Your Policy May Have Uninsured Motorist or Underinsured Motorist Coverage
If a reckless driver’s insurer declines coverage, your policy’s Uninsured/Underinsured Motorist coverage may pay your damages. Florida doesn’t mandate UM or UIM coverage.
If you have the coverage on your policy, it pays your injury claim under certain circumstances.
- The other driver doesn’t have a liability policy or bond that covers the accident date
- His coverage has a lower limit than the state’s financial responsibility law requires.
- An unidentifiable hit-and-run driver caused your accident.
- The responsible party’s insurer declines coverage or becomes insolvent.
You Can’t Make a Bodily Injury Claim Until You Meet Florida’s PIP Threshold
When you’re injured in a vehicle accident in Lakeland, Florida, you turn a claim into your own insurer. They pay your medical bills and a wage benefit under your Personal Injury Protection coverage.
You have no right to make a claim against a reckless driver or under your UM/UIM coverage unless you sustain an injury or condition described in Florida’s No-Fault Statute:
- Loss of bodily function
- Permanent disability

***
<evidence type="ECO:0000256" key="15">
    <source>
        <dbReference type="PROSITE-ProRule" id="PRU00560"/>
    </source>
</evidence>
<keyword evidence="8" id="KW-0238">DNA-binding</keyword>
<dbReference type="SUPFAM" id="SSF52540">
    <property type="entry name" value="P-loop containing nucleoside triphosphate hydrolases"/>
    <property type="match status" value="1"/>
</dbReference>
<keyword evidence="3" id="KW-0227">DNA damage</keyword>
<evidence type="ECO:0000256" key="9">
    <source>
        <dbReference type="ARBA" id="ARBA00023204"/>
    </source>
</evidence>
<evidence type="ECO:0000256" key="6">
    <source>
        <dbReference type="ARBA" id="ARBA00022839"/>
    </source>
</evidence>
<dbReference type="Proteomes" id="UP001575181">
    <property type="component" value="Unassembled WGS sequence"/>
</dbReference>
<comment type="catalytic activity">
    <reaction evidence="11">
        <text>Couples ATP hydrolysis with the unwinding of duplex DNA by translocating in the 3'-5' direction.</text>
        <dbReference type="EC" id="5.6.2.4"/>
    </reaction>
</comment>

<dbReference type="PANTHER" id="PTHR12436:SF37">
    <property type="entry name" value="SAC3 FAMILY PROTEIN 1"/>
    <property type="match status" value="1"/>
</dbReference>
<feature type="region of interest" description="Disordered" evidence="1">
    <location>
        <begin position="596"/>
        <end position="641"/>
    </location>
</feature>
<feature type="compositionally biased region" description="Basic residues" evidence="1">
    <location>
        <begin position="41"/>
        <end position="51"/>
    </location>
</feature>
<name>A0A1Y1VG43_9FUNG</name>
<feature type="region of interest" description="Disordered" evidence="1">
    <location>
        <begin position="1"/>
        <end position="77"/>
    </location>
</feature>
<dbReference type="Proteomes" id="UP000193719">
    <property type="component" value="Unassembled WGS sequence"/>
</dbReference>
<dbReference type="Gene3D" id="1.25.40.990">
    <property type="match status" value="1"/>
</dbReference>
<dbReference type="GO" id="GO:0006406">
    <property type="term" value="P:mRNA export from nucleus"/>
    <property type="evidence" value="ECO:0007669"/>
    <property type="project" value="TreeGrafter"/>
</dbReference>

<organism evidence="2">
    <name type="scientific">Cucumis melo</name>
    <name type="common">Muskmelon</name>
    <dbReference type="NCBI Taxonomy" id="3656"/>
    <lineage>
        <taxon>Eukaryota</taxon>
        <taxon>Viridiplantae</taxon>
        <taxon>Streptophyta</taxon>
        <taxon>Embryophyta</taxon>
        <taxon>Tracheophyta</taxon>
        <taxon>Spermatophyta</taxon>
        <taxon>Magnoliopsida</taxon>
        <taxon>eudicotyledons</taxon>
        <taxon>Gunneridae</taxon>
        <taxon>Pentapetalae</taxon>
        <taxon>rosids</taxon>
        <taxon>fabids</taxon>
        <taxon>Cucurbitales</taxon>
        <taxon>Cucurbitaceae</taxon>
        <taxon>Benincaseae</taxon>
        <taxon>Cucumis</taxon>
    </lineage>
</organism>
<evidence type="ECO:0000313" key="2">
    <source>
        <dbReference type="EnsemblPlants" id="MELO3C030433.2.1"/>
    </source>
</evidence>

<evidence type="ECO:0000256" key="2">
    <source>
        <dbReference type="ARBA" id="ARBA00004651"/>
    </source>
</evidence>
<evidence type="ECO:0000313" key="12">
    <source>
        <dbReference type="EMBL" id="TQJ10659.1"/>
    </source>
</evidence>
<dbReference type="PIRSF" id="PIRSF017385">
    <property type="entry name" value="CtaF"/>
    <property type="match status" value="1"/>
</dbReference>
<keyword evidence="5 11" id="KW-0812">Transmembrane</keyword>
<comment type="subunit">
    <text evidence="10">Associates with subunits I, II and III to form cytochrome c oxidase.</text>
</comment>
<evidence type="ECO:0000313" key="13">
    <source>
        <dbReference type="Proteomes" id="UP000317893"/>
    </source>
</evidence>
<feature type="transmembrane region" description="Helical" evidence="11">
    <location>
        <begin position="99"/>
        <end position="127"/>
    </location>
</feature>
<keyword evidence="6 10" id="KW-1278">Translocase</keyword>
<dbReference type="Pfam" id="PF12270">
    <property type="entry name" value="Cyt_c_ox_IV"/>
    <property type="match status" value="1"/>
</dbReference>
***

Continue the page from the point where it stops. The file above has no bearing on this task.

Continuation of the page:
- Significant disfigurement
Reckless Driving Accidents Have Increased Over the Past Two Years
During the recent pandemic lockdown, the NHTSA documented an unexpected increase in accident-related fatalities. The agency reviews the statistics in its crash stats early estimates. The special report Examination of the Traffic Safety Environment explains the facts behind the numbers.
During previous economic downturns, fewer vehicle miles traveled resulted in reduced fatal crashes.
The pandemic triggered an opposite effect:
- Overall, fatal accident rates increased.
- Vehicle speed increased due to reduced traffic congestion.
- Law enforcement officers documented increased ejection rates, primarily for males ages 18 to 34.
- Trauma care units reported increased alcohol use by traffic accident victims.
- Emergency care facilities also documented higher drug use, including opioids and marijuana.
- Reduction in police enforcement increased speeding opportunities.
- Fatality numbers for older people decreased due to reduced travel.
NHTSA reports suggest that fewer cars on the road created unprecedented conditions that encouraged unsafe driving. Unfortunately, this negative trend continues. The most recent early crash stats estimates show even higher fatality rates than the previous year.
Do You Need An Attorney if a Reckless Driver Injures You?
Yes. Even when a reckless driver clearly caused your accident, your injury claims become overly complicated. You need a Lakeland car accident attorney protecting your legal rights as soon as possible. Even when no one questions your injury severity, reckless driving accidents often involve complex coverage, criminal, and legal issues. Personal injury attorneys deal with insurers, their investigators, and their attorneys. They protect your rights while you rest and recover.